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Battle of the bulge and breast cancer
Obesity linked to higher risk
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Breast cancer is the second most common cancer among women, second only to lung cancer, and second most deadly cancer in women. One in eight women is expected to develop breast cancer in her lifetime, and a recent survey by the Society for Women's Health Research found that 22 percent of women named breast cancer as the disease they fear most.

While cancer treatments continue to evolve, there remains no permanent cure for breast cancer or any other types of cancer. However, there are steps people can take to reduce the risk of developing breast cancer.

One of the biggest things you can do also reduces the risk for many other health problems – maintain a healthy weight and diet. Obesity has been strongly linked to increased breast cancer risk, especially in women after menopause.

"We know that in many studies, looking at women who had a higher body mass index, there’s clearly a higher risk of breast cancer," said Dr. Kathleen Lambert, an oncologist with Georgia Cancer Specialists in Conyers and Decatur.

The exact relationship between obesity and breast cancer risk is unknown but may have to do with higher estrogen levels in the body.

Exercise plays a big part of reducing obesity and breast cancer risk.

For most healthy adults, at least 150 minutes a week of moderate aerobic activity or 75 minutes of vigorous aerobic activity weekly plus strength training at least twice a week is recommended, according to the Department of Health and Human Services.

The link between specific foods or types of food in the diet and breast cancer risk is not as strong, said Lambert. Some studies show slight connection between fatty or processed foods and cancer risk while others fail to show any link. Doctors still recommend four to five servings of fruits and vegetables a day.

Carotenoids are cancer-protective pigments found in a vast number of fruits and vegetables. Researchers at New York University found women who had higher blood carotenoid levels had a significantly smaller risk of breast cancer than women with lower levels.

Another big risk factor is how much alcohol you drink. Women have more than three drinks a day have a greater risk of developing breast cancer than those who abstain from alcohol, studies have shown.

Smoking is also another big risk factor for pre-menopausal women. Other precautions women and men can take:

• Get screened regularly. Perhaps the greatest preventative measure you can take against breast cancer is committing yourself to regular mammograms and screenings.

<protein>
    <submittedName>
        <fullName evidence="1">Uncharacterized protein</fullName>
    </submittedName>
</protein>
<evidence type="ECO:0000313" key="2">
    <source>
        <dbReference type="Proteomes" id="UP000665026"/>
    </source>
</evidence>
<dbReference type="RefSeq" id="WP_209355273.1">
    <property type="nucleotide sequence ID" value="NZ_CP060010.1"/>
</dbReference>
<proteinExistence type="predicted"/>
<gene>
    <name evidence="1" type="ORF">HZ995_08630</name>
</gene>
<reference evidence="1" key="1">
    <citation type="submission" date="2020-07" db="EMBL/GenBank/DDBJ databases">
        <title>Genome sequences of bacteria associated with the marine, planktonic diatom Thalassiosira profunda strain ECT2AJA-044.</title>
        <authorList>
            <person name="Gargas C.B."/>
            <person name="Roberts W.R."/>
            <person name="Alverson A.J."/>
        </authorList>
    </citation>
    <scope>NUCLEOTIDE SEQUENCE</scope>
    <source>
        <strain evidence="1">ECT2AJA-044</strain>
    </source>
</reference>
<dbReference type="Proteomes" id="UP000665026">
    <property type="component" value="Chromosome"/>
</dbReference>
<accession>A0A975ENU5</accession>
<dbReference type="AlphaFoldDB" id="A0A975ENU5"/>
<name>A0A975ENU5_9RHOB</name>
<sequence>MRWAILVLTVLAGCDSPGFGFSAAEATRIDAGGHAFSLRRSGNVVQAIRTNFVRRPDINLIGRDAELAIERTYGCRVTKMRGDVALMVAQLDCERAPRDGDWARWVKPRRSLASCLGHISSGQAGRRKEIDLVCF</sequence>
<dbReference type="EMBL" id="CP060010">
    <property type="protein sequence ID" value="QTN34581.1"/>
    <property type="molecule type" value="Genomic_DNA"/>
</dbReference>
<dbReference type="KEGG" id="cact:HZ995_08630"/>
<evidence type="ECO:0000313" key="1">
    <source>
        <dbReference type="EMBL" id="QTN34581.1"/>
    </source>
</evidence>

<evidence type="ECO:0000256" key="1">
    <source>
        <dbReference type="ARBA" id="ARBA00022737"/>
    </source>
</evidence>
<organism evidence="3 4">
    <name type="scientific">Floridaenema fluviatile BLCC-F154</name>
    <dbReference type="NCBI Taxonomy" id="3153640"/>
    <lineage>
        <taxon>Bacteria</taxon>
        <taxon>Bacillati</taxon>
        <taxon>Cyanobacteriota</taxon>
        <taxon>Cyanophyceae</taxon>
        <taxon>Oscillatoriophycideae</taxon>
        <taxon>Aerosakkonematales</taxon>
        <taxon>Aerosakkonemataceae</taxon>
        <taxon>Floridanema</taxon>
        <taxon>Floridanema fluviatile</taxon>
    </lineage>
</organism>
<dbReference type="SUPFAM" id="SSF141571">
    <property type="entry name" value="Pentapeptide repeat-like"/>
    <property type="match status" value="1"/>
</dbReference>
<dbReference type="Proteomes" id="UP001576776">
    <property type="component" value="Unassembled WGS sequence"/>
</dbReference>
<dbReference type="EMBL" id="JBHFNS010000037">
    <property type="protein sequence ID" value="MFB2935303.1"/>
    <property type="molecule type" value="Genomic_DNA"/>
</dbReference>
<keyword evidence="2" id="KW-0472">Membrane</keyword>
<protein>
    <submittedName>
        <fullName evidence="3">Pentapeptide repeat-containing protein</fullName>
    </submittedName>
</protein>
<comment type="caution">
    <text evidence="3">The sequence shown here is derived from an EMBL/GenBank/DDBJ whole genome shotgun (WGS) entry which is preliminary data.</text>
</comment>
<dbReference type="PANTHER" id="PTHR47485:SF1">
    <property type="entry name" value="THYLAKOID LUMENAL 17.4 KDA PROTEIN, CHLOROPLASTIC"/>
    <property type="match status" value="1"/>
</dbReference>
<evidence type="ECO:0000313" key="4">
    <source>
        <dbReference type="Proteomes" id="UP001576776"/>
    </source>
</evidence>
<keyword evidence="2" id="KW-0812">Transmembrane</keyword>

• Perform monthly breast self-exams. But breast cancer is often found on a mammogram years before a lump is felt.

When caught in its earliest stages, breast cancer has a 98 percent likelihood of being cured.

• Weigh the risks of hormone replacement therapy. There are mixed reviews on hormone replacement therapy, or HRT, for postmenopausal women.

There may be a link between long-term HRT and breast cancer, particularly when estrogen and progesterone are used in combination.

Some doctors advise estrogen-only hormone therapy for women who have had a hysterectomy.

• Avoid exposure to radiation. Repeated exposure to radiation therapy used to treat illnesses like Hodgkin's disease can increase a person's risk of breast cancer, particularly if treatments beg n at an early age.

• Use of SERMs and aromatase inhibitors. Selective estrogen receptor modulators, or SERMs, are drugs that act like estrogen on some bodily tissues but block the effect of estrogen on other tissues.

Aromatase inhibitors decrease the amount of estrogen made by the body. Women with a high risk of breast cancer may benefit from taking a SERM or aromatase inhibitor.

• Go sparingly on antibiotics. Only take antibiotics when they are truly needed.

New evidence suggests that the more often a woman takes antibiotics, the higher her breast cancer risk.

A study of more than 10,000 women found that women who took antibiotics for the equivalent of about 25 prescriptions over an average of 17 years where twice as likely to develop breast cancer than women who never took the drugs.

• Breastfeed your children. Lactation can suppress ovulation and the body's production of estrogen, which has been linked to higher levels of breast cancer.

Breastfeeding for at least six to 12 months may drop a woman's breast cancer risk by 4 percent.

Although there is no cure for cancer, there are a number of different ways women can reduce their risks for breast cancer.